Afternoon Tea at The Keeper’s Lodge

Full of sweet treats and tasty sandwiches Afternoon Tea is a wonderful way to relax during the afternoon.

The Keeper’s Lodge is a sideways extension to Burlington House which houses the Royal Academy (RA) off Piccadilly. Go down the stairs on the left.

Long & Kentish, award-winning architects,  have restored it retaining many details including vaults, old ceiling beams and hearths originating from the Restoration era. Award-winning architect David Chipperfield RA added a luxurious contemporary interior.


Afternoon Tea Prices

Classic Afternoon Tea £18.50

A selection of homemade sandwiches & mini cakes with a buttermilk scone, Cornish clotted cream & Peyton and Byrne jam, served with a choice of tea.

Champagne Afternoon Tea £25.00

Classic afternoon tea with a glass of J.P. Deville carte noir champagne.

The usual teas are available: English Breakfast, Early Grey 1833 and Assam 2nd Flush, along with some more unusual ones including Nepalese Ruby with intense fruit, spice and liquorice notes, Iron Goddess Mercury, light tea with the aroma of orchids with balls opening into huge green leaves and Rwandan Rukeri, a spicy and fruity tea from a small 50 year old plantation.




We enjoyed Assam 2nd Flush and Malawi White, a white peony tea with notes of caramel and honeysuckle even though the tea pots were remarkably small. We asked for more hot water as none was offered.

We were presented with a stack each but were left to decipher its contents. The sandwiches were the traditional cucumber and cream cheese; smoked salmon; courgette, red onion and pesto; ham, cheese and mustard mayonnaise. The cucumber sandwich held its shape, the salmon was thicker than expected, the ham and cheese worked well together and the courgette and pesto filling was very tasty even though an oil-based bread, such as Focaccia, would have suited the pesto filling more.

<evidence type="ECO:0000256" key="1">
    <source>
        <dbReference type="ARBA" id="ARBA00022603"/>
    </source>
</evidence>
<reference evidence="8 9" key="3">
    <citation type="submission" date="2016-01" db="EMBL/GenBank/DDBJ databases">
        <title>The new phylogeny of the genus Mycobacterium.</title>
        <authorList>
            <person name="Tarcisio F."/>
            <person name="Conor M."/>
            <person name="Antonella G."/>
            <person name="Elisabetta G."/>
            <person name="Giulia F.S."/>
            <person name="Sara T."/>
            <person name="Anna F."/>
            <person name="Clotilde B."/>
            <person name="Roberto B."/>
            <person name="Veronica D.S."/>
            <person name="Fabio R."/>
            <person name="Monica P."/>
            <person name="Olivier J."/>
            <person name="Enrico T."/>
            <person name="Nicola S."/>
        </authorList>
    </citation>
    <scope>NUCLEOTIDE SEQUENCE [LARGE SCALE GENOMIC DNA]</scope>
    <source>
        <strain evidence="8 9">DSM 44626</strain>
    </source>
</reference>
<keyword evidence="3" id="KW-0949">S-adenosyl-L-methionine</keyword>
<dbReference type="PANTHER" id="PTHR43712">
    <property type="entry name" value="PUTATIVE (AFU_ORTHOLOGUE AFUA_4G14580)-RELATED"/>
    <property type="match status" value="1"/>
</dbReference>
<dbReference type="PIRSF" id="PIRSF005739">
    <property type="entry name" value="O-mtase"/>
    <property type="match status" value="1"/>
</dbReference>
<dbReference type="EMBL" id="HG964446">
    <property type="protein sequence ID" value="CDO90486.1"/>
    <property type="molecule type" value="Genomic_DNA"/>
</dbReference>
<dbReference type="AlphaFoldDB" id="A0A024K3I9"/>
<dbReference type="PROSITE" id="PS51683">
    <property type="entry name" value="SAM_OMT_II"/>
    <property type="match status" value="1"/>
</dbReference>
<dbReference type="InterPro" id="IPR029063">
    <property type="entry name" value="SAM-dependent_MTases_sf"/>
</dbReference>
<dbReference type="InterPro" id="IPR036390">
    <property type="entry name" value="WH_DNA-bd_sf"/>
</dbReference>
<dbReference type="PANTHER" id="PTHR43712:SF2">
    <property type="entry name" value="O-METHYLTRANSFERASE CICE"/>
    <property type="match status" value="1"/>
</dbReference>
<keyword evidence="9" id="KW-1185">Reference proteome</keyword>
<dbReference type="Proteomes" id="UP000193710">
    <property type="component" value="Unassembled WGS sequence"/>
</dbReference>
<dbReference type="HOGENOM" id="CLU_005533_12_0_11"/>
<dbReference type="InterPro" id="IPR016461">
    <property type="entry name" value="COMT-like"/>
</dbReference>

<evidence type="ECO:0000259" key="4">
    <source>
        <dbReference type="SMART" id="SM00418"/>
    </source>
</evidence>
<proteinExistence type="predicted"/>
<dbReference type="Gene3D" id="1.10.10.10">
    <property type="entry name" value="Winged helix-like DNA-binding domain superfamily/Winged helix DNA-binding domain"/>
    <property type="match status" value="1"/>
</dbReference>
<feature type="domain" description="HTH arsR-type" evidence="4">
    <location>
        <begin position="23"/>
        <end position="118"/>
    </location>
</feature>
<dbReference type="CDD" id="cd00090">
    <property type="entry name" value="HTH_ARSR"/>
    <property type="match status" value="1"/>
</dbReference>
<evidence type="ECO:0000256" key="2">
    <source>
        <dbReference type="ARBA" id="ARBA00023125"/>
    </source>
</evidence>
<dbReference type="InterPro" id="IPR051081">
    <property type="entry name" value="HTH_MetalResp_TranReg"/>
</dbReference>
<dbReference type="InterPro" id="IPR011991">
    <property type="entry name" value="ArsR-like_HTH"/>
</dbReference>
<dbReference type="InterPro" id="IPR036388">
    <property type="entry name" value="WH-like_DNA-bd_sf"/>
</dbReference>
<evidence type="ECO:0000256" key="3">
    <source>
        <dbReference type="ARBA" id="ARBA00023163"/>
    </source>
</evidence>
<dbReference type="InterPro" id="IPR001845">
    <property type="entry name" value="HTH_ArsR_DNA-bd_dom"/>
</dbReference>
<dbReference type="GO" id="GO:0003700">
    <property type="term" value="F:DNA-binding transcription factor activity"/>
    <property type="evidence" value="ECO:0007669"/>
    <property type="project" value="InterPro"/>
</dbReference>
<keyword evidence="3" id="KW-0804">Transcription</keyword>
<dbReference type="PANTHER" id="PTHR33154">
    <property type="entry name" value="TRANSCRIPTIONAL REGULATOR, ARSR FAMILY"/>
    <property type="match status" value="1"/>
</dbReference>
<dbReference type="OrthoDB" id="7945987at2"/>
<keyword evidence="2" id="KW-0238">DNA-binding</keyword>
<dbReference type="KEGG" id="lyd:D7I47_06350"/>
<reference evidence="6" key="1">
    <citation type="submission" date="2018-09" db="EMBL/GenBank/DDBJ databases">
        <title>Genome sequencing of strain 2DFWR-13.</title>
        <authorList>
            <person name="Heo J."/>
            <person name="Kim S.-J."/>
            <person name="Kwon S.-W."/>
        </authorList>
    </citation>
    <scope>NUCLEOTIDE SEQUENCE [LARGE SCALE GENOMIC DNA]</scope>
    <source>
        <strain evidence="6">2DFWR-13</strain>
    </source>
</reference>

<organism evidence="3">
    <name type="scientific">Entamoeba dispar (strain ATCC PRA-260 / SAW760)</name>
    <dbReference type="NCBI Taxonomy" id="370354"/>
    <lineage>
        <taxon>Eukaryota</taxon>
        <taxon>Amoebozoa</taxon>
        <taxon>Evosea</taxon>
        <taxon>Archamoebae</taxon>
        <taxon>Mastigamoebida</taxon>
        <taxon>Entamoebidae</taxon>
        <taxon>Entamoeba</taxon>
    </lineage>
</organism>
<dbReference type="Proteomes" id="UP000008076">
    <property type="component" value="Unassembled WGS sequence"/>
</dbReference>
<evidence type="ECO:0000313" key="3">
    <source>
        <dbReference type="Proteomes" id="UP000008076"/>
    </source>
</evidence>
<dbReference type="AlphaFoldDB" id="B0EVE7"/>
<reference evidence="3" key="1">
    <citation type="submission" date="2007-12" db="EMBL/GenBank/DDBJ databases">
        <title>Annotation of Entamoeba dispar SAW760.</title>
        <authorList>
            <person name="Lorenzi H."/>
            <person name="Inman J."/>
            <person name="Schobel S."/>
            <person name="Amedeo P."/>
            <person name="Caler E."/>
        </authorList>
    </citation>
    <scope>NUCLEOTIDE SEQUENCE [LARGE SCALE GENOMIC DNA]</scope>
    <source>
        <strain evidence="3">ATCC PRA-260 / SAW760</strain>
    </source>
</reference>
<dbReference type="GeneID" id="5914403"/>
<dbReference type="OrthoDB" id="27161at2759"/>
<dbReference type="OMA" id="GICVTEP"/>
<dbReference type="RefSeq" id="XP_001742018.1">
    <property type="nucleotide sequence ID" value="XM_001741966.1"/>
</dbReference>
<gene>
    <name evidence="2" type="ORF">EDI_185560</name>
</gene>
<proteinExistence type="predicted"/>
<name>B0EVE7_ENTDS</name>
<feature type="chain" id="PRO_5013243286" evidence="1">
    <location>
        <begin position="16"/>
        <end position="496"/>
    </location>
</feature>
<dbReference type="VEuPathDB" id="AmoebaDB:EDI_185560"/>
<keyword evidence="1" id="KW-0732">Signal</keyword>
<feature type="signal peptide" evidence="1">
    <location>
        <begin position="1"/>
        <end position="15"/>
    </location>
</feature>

The plain buttermilk scone had a nice glaze, was consistent in texture, and had an impressive crust. The ultimate scone is expected to rise evenly and keep its shape. Our scones had been twisted when cut and so forced them to break shape. This, however, did not matter. The scone was tasty and the break eased its cutting in half.

The Peyton and Byrne jam was ruby red strawberry. The cakes looked lovely. We deciphered they were treacle tart, carrot cake and Sacher Torte. The treacle tart was especially sweet with a familiar yet unidentifiable spice. Dried fruit was incorporated into the carrot cake and yet the carrot was not detectable. The Sacher Torte was a true delight for any chocolate lover. The chocolate was free from grains and full of flavour; a real treat.

The service was polite and professional and the seats were comfortable.

Overall this was a very enjoyable afternoon tea. With a few improvements this could be an excellent afternoon tea. Its strengths being price, location, excellent scones and Sacher Torte.


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Hazel Baker is a qualified CIGA Tour Guide who delivers guided walks and private tours in London. View all of Hazel’s walking tours.


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